Monday, September 16, 2013

Sriracha Sauce via Hot Sauce!

     We have just been pepper fabulous all season in the garden. The cayenne came up late, but boy howdy did they make up for lost time. Naturally, we turned to the book Hot Sauce! for a recipe to burn through the inventory. Since Sriracha is one of my favorite sauces, we figured we would pull the recipe from the book to try. With a little doctoring we came up with a sauce that I feel is superior to Huy Fong Sriracha. That's a big claim, but I'm sticking to it. The recipe below is showing double the amount listed in the cookbook. We found out the hard way that even though the book says their measurements yield one cup, we called bullshit. We needed to double off everything to come up with a half pint. One warning, if you choose cayenne peppers it will be a Colossal Pain In The Ass to seed them; wear gloves unless you're a fan of screaming a lot. As always, any notes or changes are in blue.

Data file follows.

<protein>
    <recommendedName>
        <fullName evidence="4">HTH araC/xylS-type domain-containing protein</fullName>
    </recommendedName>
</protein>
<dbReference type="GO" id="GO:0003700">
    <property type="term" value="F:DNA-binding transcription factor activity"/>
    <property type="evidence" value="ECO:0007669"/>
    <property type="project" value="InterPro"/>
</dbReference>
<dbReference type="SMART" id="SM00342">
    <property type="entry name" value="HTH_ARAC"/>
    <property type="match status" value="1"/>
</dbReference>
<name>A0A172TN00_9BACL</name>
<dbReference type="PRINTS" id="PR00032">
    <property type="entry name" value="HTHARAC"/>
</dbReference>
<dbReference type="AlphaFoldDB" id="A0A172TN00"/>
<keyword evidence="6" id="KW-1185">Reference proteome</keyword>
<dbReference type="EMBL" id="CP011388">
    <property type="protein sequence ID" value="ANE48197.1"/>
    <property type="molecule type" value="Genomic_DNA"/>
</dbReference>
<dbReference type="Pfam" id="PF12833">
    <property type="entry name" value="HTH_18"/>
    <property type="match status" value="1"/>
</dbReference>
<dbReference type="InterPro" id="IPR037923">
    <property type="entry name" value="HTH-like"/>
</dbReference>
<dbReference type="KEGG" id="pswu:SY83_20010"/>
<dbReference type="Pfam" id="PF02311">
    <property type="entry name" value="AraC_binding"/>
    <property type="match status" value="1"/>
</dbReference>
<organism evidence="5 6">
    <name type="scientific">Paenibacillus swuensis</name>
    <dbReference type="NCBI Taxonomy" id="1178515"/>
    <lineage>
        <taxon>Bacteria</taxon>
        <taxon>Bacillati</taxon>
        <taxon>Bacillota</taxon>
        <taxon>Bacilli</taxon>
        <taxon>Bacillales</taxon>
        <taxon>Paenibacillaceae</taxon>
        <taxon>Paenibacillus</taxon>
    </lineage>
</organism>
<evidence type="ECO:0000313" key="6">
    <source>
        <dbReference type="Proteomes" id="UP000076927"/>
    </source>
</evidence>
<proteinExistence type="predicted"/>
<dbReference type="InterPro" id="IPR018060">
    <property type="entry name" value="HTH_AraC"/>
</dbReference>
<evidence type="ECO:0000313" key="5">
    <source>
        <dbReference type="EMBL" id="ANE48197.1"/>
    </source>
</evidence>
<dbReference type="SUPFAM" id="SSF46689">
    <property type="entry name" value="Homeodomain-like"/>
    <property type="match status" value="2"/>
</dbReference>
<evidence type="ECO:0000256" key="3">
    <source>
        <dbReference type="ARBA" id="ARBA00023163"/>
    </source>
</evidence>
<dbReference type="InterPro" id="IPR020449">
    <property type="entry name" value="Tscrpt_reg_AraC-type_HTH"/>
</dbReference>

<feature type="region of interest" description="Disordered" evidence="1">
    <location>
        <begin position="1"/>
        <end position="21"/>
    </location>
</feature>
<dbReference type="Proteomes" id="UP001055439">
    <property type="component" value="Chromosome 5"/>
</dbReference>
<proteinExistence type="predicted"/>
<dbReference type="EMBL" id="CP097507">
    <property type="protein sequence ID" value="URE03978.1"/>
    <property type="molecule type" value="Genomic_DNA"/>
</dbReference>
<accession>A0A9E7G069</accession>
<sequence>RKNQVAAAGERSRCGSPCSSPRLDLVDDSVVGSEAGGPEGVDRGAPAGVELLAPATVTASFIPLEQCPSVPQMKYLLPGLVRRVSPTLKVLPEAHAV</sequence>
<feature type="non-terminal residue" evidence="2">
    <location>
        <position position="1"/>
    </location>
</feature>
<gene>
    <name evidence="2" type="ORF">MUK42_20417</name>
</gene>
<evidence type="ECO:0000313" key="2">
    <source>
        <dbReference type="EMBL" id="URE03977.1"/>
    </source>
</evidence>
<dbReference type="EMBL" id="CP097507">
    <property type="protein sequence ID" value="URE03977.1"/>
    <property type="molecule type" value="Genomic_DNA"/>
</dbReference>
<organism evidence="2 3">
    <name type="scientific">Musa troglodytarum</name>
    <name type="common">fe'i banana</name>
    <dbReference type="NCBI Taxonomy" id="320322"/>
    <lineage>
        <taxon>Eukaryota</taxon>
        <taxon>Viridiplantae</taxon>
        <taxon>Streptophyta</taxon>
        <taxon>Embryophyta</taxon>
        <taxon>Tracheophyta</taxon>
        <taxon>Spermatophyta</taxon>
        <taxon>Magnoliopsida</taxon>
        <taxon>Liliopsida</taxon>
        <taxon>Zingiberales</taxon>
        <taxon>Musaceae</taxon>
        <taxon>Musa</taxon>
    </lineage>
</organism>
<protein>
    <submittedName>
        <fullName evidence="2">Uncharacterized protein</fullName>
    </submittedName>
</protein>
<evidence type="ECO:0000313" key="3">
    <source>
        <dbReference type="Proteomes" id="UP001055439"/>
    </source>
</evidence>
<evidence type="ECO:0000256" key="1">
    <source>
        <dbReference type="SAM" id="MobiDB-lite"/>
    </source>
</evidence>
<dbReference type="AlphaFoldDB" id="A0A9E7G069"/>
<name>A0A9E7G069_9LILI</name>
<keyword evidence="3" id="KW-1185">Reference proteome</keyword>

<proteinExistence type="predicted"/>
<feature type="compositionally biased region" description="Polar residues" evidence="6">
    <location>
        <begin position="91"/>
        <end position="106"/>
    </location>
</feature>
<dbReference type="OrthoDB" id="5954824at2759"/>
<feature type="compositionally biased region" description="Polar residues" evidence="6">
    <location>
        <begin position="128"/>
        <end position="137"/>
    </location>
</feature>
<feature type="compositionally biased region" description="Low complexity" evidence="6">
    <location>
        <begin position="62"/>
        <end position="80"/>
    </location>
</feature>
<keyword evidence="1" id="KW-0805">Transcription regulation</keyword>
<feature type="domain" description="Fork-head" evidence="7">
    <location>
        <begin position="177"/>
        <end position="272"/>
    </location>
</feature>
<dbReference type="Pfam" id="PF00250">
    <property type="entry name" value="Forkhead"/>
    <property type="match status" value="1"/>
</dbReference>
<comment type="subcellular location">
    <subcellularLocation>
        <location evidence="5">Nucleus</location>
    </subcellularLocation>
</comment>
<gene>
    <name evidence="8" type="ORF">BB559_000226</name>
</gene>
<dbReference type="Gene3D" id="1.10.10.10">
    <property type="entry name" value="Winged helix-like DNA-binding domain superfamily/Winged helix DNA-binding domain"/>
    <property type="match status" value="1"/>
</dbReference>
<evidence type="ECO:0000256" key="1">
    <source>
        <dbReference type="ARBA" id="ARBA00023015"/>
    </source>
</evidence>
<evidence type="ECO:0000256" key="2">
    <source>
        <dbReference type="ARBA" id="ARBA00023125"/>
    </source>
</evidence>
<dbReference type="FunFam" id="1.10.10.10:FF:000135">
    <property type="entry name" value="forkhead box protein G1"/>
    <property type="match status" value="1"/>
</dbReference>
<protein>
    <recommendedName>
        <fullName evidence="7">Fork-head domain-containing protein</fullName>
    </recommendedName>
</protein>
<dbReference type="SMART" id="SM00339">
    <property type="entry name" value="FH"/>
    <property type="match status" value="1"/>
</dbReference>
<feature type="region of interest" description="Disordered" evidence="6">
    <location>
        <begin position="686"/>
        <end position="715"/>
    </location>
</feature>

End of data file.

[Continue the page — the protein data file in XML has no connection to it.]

via Hot Sauce!

(this recipe will yield 1/2 pint of sauce)

  • 2 cups assorted fresh red chiles (habanero, jalapeno, serrano, and/or cayenne), stemmed, seeded and chopped (we use cayenne. If you choose cayenne, you're in for some work. Seeding them is fairly labor intensive. Make sure you wear some rubber gloves)
  • 6-8 garlic cloves, chopped
  • 4 tablespoons white wine vinegar
  • 2 teaspoons sugar, plus more as needed (we used 3 teaspoons total)
  • 1-2 teaspoons salt, plus more as needed (we used 2-1/2 teaspoons total)
  1. Add all of the ingredients to a food processor and pulse until blended. Taste and adjust the amount of salt or sugar if needed (we felt it was needed. The adjustments are listed in the ingredients section)
    For added fun, leave the access chute open when you do this
    and see who can stay in the kitchen the longest!
  2. Transfer the mixture to a saucepan and simmer over medium heat for 5 minutes, or until the sauce loses its raw vegetable smell.
  3. Let cool, then pour into a bottle (we bottled it hot since we planned on water bath canning for long term storage. We processed half pint jars for 15 minute. As always, please consult the National Center for Home Food Preservation for more information. I won't be held responsible for you poisoning yourself)
Good times!

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